HP and Google recently announced they were teaming up to offer “IT in a Box” for small businesses. I’m not sure if that’s supposed to be a disparaging term, but I don’t mind using it as one.
The concept is simple—offer hardware, software and management all in one place, all from one company. In theory, it’s a good deal, as it reduces complex IT purchases to, “How many do you want?” In practice, it has never worked.
Small business computing is not a one-size-fits-all model. Forget, for a moment, about the pitfalls of forcing customers to all use the same software. HP is trying to roll in management as well. We’re an IT management company. We know what it takes to manage small business computer resources. It’s not something that can be done from afar.
I don’t mean IT management can’t be done remotely. That’s how it’s primarily done. What I’m talking about is a connection with the business whose resources are being managed. Businesses are not consumers; they’re producers. Consumers have desires that can be managed in aggregate. Fulfill the desires of the majority and you’ll be successful. Producers have needs that are unique to each company—sometimes to each department. Each business entity must be managed differently.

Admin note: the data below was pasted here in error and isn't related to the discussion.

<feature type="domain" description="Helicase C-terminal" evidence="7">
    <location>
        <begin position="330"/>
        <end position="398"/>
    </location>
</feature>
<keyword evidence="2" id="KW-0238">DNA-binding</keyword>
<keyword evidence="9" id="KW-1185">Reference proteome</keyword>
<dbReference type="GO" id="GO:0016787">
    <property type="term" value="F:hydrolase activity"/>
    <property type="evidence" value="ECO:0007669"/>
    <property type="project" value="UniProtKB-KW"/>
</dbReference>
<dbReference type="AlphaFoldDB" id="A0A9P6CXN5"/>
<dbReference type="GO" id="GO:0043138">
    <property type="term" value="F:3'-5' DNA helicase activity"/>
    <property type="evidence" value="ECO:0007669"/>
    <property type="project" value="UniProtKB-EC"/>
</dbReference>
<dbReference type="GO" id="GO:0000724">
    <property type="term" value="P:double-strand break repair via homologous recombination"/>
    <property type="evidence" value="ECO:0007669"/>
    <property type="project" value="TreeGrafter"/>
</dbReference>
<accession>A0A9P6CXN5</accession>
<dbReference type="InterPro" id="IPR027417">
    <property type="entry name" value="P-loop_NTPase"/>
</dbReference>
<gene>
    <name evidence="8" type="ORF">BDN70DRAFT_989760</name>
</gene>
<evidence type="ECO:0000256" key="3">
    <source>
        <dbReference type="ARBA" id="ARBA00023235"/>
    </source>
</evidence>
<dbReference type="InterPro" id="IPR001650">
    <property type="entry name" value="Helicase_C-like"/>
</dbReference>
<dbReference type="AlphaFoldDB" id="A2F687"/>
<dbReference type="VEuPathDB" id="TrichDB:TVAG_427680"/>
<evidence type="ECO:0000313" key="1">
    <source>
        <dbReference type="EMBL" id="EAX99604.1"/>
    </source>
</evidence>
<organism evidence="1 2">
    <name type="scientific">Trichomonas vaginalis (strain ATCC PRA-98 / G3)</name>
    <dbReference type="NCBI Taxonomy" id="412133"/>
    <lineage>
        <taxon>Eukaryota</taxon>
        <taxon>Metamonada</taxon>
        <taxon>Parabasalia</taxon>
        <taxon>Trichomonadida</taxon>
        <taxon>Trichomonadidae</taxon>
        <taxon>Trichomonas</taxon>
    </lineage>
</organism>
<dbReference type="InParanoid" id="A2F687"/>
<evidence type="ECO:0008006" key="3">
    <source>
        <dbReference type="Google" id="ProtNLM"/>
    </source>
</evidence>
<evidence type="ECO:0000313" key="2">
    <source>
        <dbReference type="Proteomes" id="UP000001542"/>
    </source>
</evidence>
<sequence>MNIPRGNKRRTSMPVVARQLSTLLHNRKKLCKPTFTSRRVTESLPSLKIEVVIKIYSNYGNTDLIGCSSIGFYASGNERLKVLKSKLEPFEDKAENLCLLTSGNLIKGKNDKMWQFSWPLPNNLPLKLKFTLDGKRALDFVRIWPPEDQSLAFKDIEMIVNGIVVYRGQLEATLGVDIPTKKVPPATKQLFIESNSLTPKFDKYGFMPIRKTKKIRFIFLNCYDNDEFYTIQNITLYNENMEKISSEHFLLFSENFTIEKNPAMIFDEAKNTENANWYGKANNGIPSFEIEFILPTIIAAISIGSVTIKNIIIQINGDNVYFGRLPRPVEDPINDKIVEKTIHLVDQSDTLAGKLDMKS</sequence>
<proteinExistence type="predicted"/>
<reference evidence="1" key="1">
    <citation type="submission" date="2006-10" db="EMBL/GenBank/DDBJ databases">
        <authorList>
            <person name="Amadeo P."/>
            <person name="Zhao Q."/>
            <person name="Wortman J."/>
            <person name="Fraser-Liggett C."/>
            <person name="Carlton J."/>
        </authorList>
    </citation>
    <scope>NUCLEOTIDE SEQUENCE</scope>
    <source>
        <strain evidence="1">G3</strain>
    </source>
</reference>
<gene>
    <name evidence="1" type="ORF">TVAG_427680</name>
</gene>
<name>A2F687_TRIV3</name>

Certainly there are universal standards and practices, but the software, policies, hardware, and communication methods that work well for one company don’t necessarily work well for another. The only way to properly manage business technology is to get to know the business, and the people in the business who use that technology. That’s why we take a holistic approach. It begins with our Customer Technology Officer, a dedicated, management-level Clocktower employee who interfaces directly with our customers’ ownership or management. The CTO ensures that our service desk techs and engineering staff know the business needs of the customer, that they know how best to interact, and that they share the customer’s priorities.
HP and Google may be able to throw piles of money at IT management. They may have amazing technology, but they’ll always be missing one critical component—something that technology can never replace—a real, human relationship.